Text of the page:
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Participles, Verbal Nouns and Infinitives

The present participle, the past participle and the infinitive are the three non-finite verb forms in English.

Present participles are used to form continuous tenses:

  • I am coming
  • she is singing

Verbal nouns or gerunds have the same form as present participles, but behave as nouns rather than verbs. For example, a verbal noun can act as the subject or object in a sentence:

  • Playing football is good for you. [subject]
  • I hate telling lies. [object]

Past participles are used in the formation of perfect tenses and passive constructions:

  • I have gone
  • we had finished
  • he was caught
  • they were beaten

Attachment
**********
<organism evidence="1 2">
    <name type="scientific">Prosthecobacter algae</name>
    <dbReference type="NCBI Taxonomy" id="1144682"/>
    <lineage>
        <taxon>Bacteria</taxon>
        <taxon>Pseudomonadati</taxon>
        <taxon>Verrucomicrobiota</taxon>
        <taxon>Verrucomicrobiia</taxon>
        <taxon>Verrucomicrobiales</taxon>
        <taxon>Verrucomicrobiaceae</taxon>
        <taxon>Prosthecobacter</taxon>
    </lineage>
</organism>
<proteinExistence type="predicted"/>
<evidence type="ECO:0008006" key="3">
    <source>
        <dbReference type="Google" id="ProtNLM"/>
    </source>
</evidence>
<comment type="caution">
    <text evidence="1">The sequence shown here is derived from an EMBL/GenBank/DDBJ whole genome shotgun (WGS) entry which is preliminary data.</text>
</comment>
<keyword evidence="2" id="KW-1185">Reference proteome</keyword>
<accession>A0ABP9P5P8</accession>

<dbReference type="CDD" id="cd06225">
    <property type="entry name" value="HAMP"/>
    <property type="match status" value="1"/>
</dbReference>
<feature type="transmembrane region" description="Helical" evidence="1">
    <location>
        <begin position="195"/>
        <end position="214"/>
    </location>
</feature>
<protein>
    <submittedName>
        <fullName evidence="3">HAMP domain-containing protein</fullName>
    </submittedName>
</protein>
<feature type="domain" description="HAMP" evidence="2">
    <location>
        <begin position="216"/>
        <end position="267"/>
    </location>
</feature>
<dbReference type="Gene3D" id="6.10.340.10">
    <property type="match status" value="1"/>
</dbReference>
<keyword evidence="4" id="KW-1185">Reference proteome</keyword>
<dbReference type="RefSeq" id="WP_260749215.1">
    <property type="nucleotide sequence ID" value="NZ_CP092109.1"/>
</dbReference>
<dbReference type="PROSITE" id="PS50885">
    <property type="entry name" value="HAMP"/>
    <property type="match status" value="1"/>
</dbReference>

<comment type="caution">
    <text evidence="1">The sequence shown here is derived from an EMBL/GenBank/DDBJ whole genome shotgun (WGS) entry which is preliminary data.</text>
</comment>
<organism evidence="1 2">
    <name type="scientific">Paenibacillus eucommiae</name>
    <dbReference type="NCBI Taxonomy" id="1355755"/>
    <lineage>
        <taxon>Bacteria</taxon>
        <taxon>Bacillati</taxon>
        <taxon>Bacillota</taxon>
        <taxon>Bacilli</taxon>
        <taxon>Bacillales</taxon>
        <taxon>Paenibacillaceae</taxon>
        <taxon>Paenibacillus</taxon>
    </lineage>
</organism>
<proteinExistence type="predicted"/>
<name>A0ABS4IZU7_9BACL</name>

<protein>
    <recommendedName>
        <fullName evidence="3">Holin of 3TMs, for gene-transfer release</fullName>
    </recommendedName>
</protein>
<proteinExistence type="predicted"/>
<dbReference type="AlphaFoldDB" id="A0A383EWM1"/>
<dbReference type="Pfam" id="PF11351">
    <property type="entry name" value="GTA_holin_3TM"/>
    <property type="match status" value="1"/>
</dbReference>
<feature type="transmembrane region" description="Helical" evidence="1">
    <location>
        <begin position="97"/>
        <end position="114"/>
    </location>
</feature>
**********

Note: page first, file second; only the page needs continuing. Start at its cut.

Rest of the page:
Infinitives are often used after other verbs. A modal verb is followed by a bare infinitive [infinitive without to]:

  • we can go
  • they will come

A lexical verb is followed by a to-infinitive:

  • we want to go
  • they like to sing

Some verbs must be followed by a verbal noun, others by an infinitive. Some verbs can be followed by either verbal nouns or infinitives:

  • I like singing
  • I like to sing

Participles and verbal nouns can be used as adjectives:

  • an interesting book
  • frightened child
  • washing machine
  • dining room

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